LOGLINE: Once the nation’s best and most respected baseball GM, Sandy Alderson has been reduced to trying to revive a moribund franchise is the depths of deepest, darkest Queens. Along with his sharp-witted and adoring protégés, he fights off the seemingly endless series of controversies and crises that beset him while trying to run a sports team in the country’s most bustling metropolis, and still look fantastic while doing it. Can the pressures of such an important job crush this singularly talented and gifted individual genius?
The front office. PAUL DEPODESTA and J.P. RICCIARDI sit in cubicles, their backs to one another, hunched over computers.
DEPODESTA: Have you seen this video…
DEPODESTA: I didn’t even describe it to you.
RICCIARDI: Whatever it is, I’ve seen it.
DEPODESTA: What does it feel like to know everything?
RICCIARDI: Surprisingly good.
MACKENZIE CARLIN rushes over to their cubes, looking perturbed.
CARLIN: Do you guys know what’s up with Sandy? He seems out of sorts, not himself.
RICCIARDI: Maybe it’s because our second baseman publicly declared he’s a Wiccan?
DEPODESTA: Please. He handled that without a sweat, just like when our closer converted to Druidism. This about Billy.
RICCIARDI: Of course!
CARLIN: Who’s Billy?
DEPODESTA: Billy Beane. Used to be Sandy’s most trusted protégé. They were as thick as thieves. Then he took the Oakland front office out right from under him. Billy won’t admit it and neither will Sandy, but it’s the worst kept secret in baseball. To make matters worse, there’s this new movie coming out, all about Billy. Word is, this film takes all the innovations Sandy came up with and tries to pitch them as Billy’s. Now the A’s are coming here tomorrow and even Sandy can’t pretend this isn’t a big deal.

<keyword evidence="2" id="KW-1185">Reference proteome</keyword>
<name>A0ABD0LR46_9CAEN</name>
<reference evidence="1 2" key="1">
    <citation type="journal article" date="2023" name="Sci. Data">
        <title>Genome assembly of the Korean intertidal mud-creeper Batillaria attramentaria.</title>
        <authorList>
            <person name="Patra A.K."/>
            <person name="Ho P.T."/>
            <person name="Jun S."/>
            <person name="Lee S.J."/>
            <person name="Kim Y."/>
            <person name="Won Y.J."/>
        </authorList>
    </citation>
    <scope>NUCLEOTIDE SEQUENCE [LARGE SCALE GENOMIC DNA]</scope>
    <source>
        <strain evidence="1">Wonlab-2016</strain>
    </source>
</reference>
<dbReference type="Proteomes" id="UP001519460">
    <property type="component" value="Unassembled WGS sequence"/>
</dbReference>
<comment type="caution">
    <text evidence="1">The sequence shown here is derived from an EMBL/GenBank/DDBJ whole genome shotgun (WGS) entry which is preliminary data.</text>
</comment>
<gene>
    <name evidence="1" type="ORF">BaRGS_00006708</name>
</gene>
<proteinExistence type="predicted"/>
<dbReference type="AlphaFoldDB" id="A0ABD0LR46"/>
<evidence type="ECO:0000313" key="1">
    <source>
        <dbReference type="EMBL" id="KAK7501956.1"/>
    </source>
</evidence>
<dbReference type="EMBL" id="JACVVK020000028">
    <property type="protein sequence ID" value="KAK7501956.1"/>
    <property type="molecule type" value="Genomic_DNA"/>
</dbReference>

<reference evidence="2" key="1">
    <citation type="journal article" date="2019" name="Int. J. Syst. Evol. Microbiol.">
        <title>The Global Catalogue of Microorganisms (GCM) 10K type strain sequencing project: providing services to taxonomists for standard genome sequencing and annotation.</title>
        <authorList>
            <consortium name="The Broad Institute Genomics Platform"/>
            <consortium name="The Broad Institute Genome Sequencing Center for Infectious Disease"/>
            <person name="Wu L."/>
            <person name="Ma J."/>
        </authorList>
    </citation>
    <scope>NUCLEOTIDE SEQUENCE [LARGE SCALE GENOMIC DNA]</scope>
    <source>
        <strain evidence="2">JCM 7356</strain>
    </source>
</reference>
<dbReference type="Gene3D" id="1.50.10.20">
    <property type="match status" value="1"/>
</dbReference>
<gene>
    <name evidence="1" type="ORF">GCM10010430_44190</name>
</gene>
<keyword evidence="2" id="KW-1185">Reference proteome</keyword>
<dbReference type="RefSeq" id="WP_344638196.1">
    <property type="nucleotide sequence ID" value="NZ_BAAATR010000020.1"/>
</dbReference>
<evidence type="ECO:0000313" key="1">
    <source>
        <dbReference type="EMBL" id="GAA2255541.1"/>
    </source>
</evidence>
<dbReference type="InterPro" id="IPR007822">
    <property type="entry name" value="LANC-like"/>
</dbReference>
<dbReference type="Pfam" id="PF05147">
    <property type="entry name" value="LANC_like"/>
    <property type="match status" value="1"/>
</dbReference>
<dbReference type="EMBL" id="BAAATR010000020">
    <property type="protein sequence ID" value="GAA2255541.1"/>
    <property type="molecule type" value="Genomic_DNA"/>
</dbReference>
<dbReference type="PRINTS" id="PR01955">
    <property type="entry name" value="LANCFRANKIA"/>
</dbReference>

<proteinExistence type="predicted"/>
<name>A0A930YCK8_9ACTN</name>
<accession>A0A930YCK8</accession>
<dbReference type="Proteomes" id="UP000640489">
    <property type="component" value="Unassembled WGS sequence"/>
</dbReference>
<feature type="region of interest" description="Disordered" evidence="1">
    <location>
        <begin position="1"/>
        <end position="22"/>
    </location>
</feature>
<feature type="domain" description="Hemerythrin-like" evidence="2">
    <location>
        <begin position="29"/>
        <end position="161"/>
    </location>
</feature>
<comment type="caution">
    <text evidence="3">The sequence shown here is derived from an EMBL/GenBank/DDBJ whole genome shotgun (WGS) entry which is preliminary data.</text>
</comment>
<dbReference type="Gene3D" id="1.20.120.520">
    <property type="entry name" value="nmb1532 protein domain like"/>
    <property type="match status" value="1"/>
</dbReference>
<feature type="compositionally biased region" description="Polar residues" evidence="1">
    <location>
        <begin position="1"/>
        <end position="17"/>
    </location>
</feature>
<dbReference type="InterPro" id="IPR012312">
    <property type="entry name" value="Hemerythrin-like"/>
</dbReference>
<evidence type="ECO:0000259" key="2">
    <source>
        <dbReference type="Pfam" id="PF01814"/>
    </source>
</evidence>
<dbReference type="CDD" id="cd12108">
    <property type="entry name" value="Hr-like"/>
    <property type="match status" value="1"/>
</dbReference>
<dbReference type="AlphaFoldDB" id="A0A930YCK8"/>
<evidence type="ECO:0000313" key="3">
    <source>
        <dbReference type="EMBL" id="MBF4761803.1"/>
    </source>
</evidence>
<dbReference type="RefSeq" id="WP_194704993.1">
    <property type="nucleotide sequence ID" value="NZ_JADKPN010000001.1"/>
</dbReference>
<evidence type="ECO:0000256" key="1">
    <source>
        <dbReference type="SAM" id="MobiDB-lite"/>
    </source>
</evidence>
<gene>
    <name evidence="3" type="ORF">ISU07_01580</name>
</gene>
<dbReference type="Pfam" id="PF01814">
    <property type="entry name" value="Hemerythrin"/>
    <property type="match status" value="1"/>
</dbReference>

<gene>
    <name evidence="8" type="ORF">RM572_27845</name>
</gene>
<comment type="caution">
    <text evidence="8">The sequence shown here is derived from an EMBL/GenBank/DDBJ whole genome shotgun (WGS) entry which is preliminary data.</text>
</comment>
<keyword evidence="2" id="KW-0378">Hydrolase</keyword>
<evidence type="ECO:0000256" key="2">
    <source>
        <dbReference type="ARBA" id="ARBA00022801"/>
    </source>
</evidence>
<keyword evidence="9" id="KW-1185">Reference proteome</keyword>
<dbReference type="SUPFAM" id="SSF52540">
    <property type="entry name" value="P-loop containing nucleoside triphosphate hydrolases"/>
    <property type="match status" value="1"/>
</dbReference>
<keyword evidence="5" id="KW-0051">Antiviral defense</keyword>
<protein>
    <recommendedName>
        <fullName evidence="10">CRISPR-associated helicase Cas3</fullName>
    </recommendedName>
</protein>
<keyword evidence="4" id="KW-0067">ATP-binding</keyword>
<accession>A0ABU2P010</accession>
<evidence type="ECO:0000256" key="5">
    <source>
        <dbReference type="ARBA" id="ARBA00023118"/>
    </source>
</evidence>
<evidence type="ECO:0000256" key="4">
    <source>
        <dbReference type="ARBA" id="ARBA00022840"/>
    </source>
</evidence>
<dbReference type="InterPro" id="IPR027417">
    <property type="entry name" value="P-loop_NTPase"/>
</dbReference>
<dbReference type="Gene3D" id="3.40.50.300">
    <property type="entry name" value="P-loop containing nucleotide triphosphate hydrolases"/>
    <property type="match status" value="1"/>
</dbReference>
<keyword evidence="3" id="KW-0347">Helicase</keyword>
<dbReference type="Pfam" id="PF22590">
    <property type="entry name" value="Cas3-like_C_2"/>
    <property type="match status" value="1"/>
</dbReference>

CARLIN: Oh, I thought he was upset because someone told Einhorn about him meeting with Grant Linwood.
RICCIARDI: Yeah, I heard someone did that. I figured it was someone kind of close to Einhorn. Like, someone who Einhorn just hired two weeks ago.
CARLIN: Funny, I figured it was someone who knew where Sandy was at the time, someone who’s worked with him for years, someone who was standing right next to him when he said where he planned to go.
RICCIARDI: Funny how someone who wasn’t there when it happened knows exactly what everyone else was doing.
DEPODESTA: Can you guys provide me a map so I can follow along with all these pronouns?
ALDERSON wanders over, scowling.
ALDERSON: Any reason you three are standing around gabbing when we start the biggest series of the year tomorrow?
DEPODESTA: Since when is Oakland the biggest series of the year?
ALDERSON: Since it’s the next one we play.
CARLIN: These two think you’re on edge because Billy Beane is coming to town.
ALDERSON: Nonsense. It’ll be great to see Billy. Like getting the old band back together.
RICCIARDI: Really? I always thought he got on your nerves.